A microcosm of the Marches, and the mercurial heritage of the area, the River Wye’s spectacular final fling before merging with the with Severn begins above Symond’s Yat, where Kerne Bridge leaps across the river below Goodrich Castle. The Wye Valley Walk meanders downstream beneath Rosemary Topping and other memorable bluffs of dolomitic limestone and crosses the neck of land at the famous Yat Rock before plunging into the gorge proper.
This thicky forested chasm momentarily draws back at Biblins footbridge. From here, paths and forestry rise to Little Doward’s Palaeolithic caves and imposing hillfort, identified by some as Caer Guorthigirn, where the Dark Ages King Vortigern may have died mysteriously in AD458. The riverside path continues through to Monmouth, replete with castle (birthplace of Henry V), priory and grand Georgian architecture.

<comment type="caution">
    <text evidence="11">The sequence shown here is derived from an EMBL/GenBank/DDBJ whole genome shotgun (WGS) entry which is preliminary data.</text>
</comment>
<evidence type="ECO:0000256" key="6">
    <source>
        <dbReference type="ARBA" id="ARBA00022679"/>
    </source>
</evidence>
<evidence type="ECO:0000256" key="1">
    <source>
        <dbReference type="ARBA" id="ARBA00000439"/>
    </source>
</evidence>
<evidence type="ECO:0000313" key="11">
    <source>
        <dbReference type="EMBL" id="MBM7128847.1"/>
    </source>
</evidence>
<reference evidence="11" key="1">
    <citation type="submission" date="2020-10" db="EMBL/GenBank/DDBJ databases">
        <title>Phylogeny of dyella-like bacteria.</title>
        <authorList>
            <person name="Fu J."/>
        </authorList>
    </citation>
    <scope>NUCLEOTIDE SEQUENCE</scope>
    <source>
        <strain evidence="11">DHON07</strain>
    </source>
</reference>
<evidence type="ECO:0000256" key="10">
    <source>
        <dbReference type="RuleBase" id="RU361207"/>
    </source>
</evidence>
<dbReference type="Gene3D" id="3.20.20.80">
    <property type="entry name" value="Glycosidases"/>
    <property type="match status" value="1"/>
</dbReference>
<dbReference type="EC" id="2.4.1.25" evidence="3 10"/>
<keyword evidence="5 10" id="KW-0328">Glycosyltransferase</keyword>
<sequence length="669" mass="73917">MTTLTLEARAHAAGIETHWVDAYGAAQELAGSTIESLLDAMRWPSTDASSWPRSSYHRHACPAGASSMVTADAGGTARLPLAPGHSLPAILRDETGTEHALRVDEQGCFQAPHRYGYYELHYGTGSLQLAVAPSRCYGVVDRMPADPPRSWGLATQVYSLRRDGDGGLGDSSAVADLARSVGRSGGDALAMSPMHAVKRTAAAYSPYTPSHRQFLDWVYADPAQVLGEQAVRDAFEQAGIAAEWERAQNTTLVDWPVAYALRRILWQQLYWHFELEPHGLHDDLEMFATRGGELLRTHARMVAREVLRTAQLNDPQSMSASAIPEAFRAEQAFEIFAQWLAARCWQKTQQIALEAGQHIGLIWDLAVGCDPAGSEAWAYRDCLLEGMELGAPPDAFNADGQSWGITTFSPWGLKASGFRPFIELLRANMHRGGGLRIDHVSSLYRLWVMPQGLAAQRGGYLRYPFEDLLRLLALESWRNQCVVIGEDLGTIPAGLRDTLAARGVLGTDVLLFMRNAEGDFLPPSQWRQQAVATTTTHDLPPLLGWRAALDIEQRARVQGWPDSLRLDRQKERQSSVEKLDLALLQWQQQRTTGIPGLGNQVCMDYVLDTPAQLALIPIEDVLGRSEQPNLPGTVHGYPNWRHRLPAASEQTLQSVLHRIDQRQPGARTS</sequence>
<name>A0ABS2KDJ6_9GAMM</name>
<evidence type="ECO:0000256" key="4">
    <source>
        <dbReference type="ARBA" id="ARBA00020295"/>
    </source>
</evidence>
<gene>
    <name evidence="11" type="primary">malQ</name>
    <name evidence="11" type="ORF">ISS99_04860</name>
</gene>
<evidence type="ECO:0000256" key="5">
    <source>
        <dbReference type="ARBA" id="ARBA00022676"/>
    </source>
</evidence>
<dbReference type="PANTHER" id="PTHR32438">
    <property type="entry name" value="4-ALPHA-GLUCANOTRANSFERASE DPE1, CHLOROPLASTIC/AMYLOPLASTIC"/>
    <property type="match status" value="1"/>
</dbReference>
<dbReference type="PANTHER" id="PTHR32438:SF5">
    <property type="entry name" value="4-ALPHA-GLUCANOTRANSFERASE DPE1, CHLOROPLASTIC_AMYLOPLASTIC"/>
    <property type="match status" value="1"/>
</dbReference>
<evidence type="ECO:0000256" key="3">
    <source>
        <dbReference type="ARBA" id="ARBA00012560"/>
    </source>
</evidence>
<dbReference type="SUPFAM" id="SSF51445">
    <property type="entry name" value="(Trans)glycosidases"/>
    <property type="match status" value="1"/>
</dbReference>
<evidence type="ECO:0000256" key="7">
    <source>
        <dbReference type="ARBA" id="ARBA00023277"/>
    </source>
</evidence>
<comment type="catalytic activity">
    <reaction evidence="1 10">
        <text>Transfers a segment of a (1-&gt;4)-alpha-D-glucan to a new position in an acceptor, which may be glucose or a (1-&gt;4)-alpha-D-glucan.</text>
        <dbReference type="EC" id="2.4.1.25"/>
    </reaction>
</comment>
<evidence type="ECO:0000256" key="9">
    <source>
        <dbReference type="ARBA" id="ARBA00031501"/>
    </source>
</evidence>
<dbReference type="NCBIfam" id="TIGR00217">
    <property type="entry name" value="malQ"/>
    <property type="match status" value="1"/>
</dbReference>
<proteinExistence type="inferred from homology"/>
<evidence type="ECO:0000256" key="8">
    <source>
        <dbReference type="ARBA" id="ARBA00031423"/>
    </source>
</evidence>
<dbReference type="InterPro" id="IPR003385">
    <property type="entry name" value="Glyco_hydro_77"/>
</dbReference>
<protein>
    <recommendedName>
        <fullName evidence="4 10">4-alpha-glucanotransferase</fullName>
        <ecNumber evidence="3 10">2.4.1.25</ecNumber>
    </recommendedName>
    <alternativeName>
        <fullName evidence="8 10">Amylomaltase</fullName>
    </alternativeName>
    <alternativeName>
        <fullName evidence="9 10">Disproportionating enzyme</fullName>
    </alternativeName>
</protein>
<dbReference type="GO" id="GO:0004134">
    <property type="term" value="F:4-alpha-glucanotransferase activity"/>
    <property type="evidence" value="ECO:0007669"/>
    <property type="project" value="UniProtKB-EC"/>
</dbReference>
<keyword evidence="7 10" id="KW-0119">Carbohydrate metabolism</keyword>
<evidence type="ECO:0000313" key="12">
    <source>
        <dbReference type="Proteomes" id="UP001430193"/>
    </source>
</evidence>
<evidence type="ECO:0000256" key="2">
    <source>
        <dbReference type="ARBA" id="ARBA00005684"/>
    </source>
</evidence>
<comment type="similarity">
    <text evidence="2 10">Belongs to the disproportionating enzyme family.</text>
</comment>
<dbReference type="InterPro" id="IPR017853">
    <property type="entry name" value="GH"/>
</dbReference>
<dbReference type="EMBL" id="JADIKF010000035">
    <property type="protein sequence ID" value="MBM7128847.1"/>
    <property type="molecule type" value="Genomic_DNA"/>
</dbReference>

Peterstow, Ross on Wye HR9 6QG
A working cider farm, with trails through the orchards, cream teas and an engaging herd of alpacas. B&B from £25.
Llanthony Priory Hotel
Llanthony, Abergavenny NP7 7NN
Deep in the stunning Honddu Valley just over the border in Wales, a few cosy but basic rooms in the ruins of a 12th-century priory.
The Bell at Skenfrith
Skenfrith, Monmouthshire NP7 8UH
A peaceful, luxurious retreat in a timewarp village; superb cuisine and great local beers and ciders. B&B from £110 per room.
THIS ARTICLE ORIGINALLY APPEARED IN ISSUE 44 OF COUNTRYFILE MAGAZINE. TO NEVER MISS AN ISSUE SUBSCRIBE TODAY!